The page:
At this very moment the streets of central London are packed with protestors who have come together in a spontaneous mass demonstration against government Austerity and the prospect of another five hard years of Conservative rule. Police were caught off guard by the surge of people who made their way towards Downing Street, and only after a liberal use of truncheons were they able to secure the barrier between the Mall and the Prime Minister’s London residence. It is clear that many of the reasons so many Scots are now looking towards national self-determination are the same as the reasons ordinary people across this island have run out of patience. Britain is breaking apart, and it isn’t only the growing rift between Scotland and Westminster that is doing it.
What we know as the United Kingdom is a state polity under the control of a minuscule, but powerful and wealthy elite. This is not the wonderful democracy that it pretends to be. It is the machinery of a nation state driven by and answerable to super rich financial concerns of a truly globalised nature. Since the late 1970s the British Conservative Party has subscribed to a shock economic doctrine that has put the wants of the few over the needs of the many. A 1997 New Labour landslide did not end the application of this economic warfare. In fact it aggravated it. Tony Blair’s New Labour simply adapted to this political theory in order to take power. In effect then the United Kingdom has endured more than thirty-five years of austerity – the continual transfer of wealth from the poor to the rich.
David Cameron is the fruition of Thatcherism’s come-back. Successive Tory and Labour governments have taken the fabric of Scotland, England, Wales, and Northern Ireland apart piece by piece – ensuring the ease of the wealth transfer with minimum social resistance. Individualism and the profit principle have triumphed over the community and the common good, and right now we are seeing the consequences of this political thinking; the fragmentation of society and the destruction of communities.
None of this matters to the profiteers of this system. They are neither interested in the common good nor in society. They have one simple goal and that is money. We are not talking here about a few quid up on the neighbours. We are talking about hundreds of millions of pounds – even billions – being soaked up from our communities; essential services, healthcare, education and so on, to engorge a tiny number of people – many of whom we do not even know or elect. This system of oppression (and it is oppression) gives rise to the New Politics where public service is no longer seen as a means of achieving genuine political ends but as a career devoid of social concern. To see the truth of this simply take a look at the number of Ministers of State with professional qualifications in political science. This political science is an exercise in spin marketing and vapidity; nowhere is it rooted in an authentic desire to represent the desperate needs of the voting public.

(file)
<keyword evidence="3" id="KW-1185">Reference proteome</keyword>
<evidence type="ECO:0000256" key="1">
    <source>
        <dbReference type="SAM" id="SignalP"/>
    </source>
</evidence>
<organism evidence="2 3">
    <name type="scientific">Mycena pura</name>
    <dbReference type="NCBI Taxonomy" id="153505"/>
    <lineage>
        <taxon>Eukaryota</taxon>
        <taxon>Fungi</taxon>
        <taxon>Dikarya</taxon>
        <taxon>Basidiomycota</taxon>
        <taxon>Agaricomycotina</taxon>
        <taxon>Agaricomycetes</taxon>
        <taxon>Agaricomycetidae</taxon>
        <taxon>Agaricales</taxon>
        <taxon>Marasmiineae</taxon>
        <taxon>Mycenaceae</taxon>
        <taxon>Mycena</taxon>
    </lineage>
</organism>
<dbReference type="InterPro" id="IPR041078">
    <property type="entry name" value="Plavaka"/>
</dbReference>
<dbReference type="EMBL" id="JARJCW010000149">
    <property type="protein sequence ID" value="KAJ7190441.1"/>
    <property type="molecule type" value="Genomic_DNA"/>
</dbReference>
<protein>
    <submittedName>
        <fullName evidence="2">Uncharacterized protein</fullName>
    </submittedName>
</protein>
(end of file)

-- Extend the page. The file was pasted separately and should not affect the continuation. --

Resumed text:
It is out of this soup that we have seen the hunger deepen in Scotland, and to a smaller extent in Wales, for further devolution from the UK – and even complete political separation. Over the past decade in Scotland we have witnessed a groundswell in a new socially conscious activism in response to worsening austerity, and it is from within this; with people thinking through the political and social questions that it raises, that the growing Independence Movement has found its most support. It was never merely a matter of stocking up the foodbanks and the homeless shelters. It was about asking the whys and looking for solutions, and it was not long before the relationship between the misery and the cancer at the heart of Westminster politics was established.
Scotland has its answer, but what of the tens of millions of people south of the border? Owen Jones would have us believe that the answer is in supporting the UK Labour Party with Scottish votes. He is entitled to this opinion, but we have experienced for too long the failure and the cruel indifference of Labour, north and south of the Tweed. Labour could have been the answer. It failed, and it failed for too long. Rather than deal with the suffering at home it leapt into illegal foreign wars only to spread greater suffering abroad. Labour? It is a betrayal of its very name.
Our English neighbours are, right at this moment, exploding due to their frustration. They are so much more trapped than we are, for they have nowhere to turn. Tonight they are protesting at the gates of Downing Street and they are doing it for many of the same reasons that we just packed Westminster’s Scottish seats with SNP MPs. In the weeks and months ahead it will make a great deal of sense for us to reach out and find common ground with this English rebellion. Defeating the Westminster monster on its own turf will require many a fifth column.
Jason Michael, Ayrshire